Donald Macintyre's Sketch: With the Rennard affair playing out in the Lords, how they played to the press gallery!
This was a roller coaster, a crazily swinging pendulum, a tale of the repeatedly unexpected
Donald Macintyre writes political sketches for The Independent, having been Jerusalem correspondent since 2004, covering Israel and the Occupied Territories, as well as travelling for the paper to Iraq, Turkey, Jordan, Libya and Egypt. As Political Editor and then Chief Political Commentator, he previously covered the John Major and early Tony Blair era. He has written for the Daily Express, Sunday Times, Times and Sunday Telegraph, and Sunday Correspondent. He is the author of Mandelson and the Making of New Labour (2000).
Tuesday 21 January 2014
For once, as their Lordships were only too well aware, the world was watching.
Deep down they will have known that the reason for the attention was the man who, as it turned out, wasn’t there. But it’s nice to have the world’s eye anyway.
And how keyed up we were, having expected Lord Rennard to take his seat. Instead, this was a rollercoaster, a crazily swinging pendulum, a tale of the repeatedly unexpected.
In the morning, after Nick Clegg’s “no apology, no whip” ultimatum, it had all seemed, if not simple, at least a straightforward stand-off.
But as the peers assembled at around 2.30pm, the announcement came that the peer had been suspended during a fresh investigation into his failure to apologise. And then, less than half an hour later, Lord Rennard’s own 2,600-word statement repeating his adamant denials, describing – among much else – his distress and explaining that he was “certainly too ill” to attend.
Many in the chamber may not have realised all this, since unlike in the Commons, a majority do not routinely tap away on iPads.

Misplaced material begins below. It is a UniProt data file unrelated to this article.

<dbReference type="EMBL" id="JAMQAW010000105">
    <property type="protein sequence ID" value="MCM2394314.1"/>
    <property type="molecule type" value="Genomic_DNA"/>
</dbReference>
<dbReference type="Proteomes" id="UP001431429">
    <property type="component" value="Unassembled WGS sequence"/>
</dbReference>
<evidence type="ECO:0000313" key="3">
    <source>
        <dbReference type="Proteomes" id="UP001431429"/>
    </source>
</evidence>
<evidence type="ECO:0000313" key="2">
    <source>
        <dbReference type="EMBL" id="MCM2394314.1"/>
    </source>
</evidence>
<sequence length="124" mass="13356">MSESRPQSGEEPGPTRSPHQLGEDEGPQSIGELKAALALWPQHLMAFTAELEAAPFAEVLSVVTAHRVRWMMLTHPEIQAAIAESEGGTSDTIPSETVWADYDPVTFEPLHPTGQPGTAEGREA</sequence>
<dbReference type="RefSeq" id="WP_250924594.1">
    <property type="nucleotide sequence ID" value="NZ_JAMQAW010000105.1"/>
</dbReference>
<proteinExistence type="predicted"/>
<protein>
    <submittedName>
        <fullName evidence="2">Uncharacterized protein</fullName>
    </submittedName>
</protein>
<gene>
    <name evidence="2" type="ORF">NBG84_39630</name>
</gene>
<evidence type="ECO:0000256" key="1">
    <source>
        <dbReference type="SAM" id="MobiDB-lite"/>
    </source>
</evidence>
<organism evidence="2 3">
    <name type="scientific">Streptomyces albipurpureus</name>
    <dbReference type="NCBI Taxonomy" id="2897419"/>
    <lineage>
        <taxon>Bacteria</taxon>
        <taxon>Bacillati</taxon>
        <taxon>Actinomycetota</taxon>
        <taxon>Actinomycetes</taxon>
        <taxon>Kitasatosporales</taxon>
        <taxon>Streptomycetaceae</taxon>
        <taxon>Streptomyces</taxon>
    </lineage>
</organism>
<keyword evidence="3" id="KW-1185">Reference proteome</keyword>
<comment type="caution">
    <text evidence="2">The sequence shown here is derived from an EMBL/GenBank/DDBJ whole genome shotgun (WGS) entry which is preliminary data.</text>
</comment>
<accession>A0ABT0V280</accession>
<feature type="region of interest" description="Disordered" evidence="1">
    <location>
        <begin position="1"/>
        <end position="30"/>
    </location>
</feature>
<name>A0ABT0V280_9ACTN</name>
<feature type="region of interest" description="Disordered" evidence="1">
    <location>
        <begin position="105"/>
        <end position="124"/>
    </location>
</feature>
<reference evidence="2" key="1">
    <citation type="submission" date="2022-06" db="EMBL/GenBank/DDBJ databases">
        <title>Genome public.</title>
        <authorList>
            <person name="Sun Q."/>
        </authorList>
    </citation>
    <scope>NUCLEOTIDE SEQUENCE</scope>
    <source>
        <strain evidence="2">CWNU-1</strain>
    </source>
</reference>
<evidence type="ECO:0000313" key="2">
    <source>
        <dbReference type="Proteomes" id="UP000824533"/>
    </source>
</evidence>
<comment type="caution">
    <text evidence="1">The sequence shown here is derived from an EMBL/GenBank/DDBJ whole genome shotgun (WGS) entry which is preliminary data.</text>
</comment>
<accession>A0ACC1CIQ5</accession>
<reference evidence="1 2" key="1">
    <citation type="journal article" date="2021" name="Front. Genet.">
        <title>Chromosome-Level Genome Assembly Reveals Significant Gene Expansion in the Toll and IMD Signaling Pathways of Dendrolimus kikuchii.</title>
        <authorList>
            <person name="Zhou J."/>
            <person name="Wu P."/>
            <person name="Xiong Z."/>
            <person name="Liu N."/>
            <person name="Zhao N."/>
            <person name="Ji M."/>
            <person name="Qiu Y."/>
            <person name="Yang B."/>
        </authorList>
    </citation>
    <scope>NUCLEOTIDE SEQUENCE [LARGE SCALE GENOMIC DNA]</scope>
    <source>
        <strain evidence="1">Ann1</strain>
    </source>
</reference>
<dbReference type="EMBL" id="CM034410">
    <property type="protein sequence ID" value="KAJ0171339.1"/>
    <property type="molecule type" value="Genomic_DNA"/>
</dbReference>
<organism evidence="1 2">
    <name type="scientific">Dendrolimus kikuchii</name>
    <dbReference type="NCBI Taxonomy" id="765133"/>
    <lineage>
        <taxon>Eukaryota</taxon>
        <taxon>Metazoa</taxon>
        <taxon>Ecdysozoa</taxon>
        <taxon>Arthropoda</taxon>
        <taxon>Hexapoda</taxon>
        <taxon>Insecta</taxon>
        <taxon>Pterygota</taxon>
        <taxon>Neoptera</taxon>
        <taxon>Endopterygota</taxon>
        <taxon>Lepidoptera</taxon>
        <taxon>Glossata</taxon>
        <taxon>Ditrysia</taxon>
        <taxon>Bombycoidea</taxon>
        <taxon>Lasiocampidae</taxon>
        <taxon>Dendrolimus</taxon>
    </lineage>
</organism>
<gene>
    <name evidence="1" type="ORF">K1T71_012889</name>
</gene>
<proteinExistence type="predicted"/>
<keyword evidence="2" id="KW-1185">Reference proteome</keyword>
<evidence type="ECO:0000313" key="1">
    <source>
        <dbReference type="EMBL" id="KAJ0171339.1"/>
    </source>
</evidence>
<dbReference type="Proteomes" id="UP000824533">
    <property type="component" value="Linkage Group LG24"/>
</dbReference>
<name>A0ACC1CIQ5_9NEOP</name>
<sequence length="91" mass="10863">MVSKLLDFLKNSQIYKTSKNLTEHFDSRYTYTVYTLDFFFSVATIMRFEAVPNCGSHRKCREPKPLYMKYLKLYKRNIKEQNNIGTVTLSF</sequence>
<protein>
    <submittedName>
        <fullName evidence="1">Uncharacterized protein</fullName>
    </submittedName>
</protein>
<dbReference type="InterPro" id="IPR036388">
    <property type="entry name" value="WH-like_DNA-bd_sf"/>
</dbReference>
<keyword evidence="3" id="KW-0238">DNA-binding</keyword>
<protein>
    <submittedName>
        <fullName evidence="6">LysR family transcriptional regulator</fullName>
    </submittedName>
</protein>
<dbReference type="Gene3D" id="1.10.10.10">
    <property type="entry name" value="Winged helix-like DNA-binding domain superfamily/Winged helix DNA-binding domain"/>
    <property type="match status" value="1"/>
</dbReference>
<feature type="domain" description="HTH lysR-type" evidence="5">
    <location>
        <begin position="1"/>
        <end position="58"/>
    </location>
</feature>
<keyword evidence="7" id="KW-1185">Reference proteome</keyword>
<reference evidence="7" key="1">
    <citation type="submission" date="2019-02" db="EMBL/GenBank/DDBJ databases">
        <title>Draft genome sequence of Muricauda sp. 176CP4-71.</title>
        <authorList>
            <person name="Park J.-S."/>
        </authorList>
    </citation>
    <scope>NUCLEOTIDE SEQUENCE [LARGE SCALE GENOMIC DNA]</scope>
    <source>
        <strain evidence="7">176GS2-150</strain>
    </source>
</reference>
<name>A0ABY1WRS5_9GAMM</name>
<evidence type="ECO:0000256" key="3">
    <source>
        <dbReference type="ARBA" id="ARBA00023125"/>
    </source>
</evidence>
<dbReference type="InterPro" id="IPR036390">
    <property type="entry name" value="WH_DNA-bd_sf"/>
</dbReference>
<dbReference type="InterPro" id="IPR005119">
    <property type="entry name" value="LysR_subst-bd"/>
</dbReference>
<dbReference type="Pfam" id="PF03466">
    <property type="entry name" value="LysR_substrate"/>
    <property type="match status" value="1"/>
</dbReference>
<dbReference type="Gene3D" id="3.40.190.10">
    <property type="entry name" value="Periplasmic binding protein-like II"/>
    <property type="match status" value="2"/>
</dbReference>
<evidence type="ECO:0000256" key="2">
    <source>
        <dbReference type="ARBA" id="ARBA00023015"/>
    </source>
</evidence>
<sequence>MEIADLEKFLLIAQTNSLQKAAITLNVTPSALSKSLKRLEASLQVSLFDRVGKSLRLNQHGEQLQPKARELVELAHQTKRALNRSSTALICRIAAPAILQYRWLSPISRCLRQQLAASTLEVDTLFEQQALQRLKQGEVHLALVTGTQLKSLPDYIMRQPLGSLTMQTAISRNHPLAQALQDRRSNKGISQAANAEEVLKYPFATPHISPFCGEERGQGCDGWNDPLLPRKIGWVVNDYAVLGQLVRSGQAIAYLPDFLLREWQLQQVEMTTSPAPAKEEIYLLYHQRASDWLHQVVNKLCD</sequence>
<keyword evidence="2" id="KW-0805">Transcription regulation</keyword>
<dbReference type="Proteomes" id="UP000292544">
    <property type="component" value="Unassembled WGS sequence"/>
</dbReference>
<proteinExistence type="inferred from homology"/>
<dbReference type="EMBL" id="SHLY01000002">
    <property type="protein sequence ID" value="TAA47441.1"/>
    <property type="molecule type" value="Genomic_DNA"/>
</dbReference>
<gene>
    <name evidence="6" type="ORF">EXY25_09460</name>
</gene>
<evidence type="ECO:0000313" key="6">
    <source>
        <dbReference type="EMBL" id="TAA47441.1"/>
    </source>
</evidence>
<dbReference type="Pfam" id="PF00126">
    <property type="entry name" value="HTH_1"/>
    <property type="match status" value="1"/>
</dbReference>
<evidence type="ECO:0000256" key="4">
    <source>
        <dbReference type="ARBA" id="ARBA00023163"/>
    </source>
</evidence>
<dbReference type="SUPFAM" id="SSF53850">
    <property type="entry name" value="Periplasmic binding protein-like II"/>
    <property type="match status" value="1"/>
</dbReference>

And anyway no one alluded to the absent man – except, obliquely, Labour’s Lord Davies who told Lord Newby, speaking as he does for the Treasury, that he deserved an “easy ride given your other responsibilities as Liberal Chief Whip”.
In fact for a man who, by virtue of that office and through no fault of his own, is stuck in the middle of this imbroglio, Newby was ever the pro, responding on the economy as if he had nothing offstage to worry about.
Could it be, however, that other peers, noticing that the press gallery was fuller than usual, were having a hard time not playing to it?
Rather more than seemed normal rose to ask about girls’ education, the bedroom tax and Gibraltar – on which Labour’s Donald Anderson and Ukip’s Lord Pearson were both so excited that they spoke at once, obliging the Leader of the Lords, Lord Hill, to plead with them to take it one by one.
Looking down at the Liberal Democrat peers, you couldn’t help reflecting on the secrecy of the inquiry into Lord Rennard’s conduct (which both sides have complained about).
Some critics have unworthily suggested that this was especially odd from a party which had been so het up about secret courts in the Justice and Security Bill.
But this is a slur. Because despite unrest among activists, the Lib Dem legislators – amazingly – voted for the things. So at least they have been consistent.
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